Weeping relatives surrounded the coffin of Mrs. Susana Gil De Aragon - a victim of?
GV Troops patrol street.
CU Troops passing
SV Troops on back of truck (2 shots)
SV Troops with motorcycles.
SV Coffin into hearse.
SV Mourners cluster around widower.
SV Hearse PAN TO woman crying.
SV PAN Hearse moving off.
SV Motorcycle escort follows.
SV Hearse passing
SV Crying women
SV Coffin carried up steps.
SV Son of dead woman.
CU Crying women
CU PAN Distressed son helped away.
SV Crowd PAN TO troops.
SV Soldier directs traffic.
GV Motorcyclists drive off.
TROOPS IN STREETS: COFFIN CARRIED INTO HEARSE: HEARSE MOVING OFF: WEEPING RELATIVES: COFFIN CARRIED INTO CEMETERY.
Initials VS/1.46 VS/2.00
Script is copyright Reuters Limited. All rights reserved
Background: Weeping relatives surrounded the coffin of Mrs. Susana Gil De Aragon - a victim of last week's Mendoza riots - when she was buried in the city on Saturday (8 April).
Police patrolled the streets during the ceremony, but there were no incidents.
Mrs. De Aragon was apparently shot dead when struck by a stray bullet during last week's fighting. In order to prevent large crowds gathering the police ordered that the funeral service be brought forward by thirty minutes.
SYNOPSIS: Tension in the West Argentine city of Mendoza on Saturday.
Earlier in the week the city had been torn by four days of disturbances involving police and demonstrators - who were demanding lower electricity charges. By Saturday, troops had restored outward calm -- but the rioting had left its mark.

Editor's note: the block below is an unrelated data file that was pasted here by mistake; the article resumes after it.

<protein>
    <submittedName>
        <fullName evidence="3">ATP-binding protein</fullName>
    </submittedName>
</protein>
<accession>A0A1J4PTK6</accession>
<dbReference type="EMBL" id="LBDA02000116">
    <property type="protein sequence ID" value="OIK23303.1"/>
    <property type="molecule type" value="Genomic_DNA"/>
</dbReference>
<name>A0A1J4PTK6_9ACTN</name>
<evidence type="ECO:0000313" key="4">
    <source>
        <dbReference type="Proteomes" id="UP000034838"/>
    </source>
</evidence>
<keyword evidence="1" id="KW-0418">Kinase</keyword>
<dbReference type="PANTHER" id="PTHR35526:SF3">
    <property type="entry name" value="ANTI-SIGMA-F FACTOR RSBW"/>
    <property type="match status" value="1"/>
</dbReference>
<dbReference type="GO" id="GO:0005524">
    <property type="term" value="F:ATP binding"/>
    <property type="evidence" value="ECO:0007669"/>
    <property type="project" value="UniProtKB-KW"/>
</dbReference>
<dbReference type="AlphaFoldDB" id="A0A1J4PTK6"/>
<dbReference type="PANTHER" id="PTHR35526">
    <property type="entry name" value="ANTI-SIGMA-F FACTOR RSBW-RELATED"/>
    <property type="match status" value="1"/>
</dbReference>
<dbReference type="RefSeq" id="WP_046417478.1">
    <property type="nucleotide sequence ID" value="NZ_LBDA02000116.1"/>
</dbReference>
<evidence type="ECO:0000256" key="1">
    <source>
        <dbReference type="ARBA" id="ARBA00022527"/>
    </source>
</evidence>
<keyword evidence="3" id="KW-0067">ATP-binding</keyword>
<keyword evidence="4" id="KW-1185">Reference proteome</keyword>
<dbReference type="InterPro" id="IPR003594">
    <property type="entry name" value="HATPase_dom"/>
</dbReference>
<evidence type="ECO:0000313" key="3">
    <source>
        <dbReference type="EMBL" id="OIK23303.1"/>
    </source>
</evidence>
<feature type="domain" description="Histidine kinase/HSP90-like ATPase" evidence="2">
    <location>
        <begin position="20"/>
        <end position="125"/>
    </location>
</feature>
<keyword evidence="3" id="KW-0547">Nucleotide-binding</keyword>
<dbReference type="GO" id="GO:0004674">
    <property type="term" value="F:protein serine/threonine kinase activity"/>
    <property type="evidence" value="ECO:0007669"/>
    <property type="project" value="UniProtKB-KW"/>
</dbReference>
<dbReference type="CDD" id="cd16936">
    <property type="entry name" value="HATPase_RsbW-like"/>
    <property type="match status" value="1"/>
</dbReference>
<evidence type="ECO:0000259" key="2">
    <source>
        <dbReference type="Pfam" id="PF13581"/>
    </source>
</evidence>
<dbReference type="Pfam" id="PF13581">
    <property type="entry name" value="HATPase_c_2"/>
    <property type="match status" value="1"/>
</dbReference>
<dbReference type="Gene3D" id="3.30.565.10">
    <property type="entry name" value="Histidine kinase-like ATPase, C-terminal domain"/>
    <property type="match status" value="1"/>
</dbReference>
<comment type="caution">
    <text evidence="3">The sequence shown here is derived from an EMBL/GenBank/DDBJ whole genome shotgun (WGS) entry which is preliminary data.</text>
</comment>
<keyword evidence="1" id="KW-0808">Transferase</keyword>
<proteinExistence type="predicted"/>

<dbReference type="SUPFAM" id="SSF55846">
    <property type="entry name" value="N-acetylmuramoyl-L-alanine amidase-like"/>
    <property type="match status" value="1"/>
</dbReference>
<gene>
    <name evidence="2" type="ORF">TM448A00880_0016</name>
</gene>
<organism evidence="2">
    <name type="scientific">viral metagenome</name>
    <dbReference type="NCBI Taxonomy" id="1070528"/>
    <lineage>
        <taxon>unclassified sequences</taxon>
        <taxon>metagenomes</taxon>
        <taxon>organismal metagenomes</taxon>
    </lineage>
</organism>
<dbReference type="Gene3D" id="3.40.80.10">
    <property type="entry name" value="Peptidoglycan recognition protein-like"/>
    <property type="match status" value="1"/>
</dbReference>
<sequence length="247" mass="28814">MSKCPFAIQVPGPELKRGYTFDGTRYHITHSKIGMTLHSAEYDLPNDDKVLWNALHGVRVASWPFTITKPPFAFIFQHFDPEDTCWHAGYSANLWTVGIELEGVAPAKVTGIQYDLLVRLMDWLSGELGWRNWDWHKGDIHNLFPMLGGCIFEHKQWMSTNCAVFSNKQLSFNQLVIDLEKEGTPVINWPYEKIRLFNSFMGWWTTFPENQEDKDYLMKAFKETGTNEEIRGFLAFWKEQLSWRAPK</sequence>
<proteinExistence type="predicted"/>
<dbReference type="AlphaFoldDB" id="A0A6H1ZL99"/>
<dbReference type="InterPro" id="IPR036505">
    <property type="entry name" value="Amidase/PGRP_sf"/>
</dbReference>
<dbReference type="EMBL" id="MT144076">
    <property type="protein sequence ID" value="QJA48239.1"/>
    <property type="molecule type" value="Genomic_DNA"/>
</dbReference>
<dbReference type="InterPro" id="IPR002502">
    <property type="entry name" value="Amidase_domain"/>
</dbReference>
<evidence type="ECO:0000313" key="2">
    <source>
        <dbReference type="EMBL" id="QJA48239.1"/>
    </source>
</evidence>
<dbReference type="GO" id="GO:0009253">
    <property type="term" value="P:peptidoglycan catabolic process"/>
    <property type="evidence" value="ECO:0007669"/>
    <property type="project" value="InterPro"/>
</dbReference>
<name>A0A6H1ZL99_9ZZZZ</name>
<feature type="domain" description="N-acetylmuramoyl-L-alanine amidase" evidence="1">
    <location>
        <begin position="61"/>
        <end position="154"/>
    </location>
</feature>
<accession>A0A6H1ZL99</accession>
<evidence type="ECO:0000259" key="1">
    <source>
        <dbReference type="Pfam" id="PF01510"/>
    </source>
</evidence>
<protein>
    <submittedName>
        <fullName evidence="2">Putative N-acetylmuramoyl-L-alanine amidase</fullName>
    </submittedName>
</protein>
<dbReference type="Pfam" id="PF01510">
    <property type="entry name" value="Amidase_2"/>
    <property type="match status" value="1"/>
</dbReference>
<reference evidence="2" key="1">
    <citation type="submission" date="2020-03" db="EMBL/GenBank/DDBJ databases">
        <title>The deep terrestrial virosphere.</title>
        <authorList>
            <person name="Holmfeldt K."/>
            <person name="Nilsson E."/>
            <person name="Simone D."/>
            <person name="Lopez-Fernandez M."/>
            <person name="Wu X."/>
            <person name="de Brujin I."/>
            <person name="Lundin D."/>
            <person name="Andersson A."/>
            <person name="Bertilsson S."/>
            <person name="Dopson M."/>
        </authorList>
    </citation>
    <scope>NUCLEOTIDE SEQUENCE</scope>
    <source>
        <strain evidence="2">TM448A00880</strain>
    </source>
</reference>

Weeping relatives attended the funeral of an innocent victim of the riots.
She was 42-year-old Mrs. Susana Gil De Aragon, a shop assistant who died as she was struck by a stray bullet. There were condolences for the husband of the dead woman as he led his family behind the hearse on its way from the church to the cemetery.
Police ordered the time of the funeral brought forward thirty minutes to prevent large crowds gathering.
As one victim of the riots was buried, the half-million citizens of Mendoza learnt that Argentina's President Lanusse had ordered a suspension of the higher electricity charges which caused the demonstrations And a general strike called by an illegal local branch of a major labour union went almost unheeded.
By Monday, officials in Mendoza were hopeful that the immediate crisis had passed.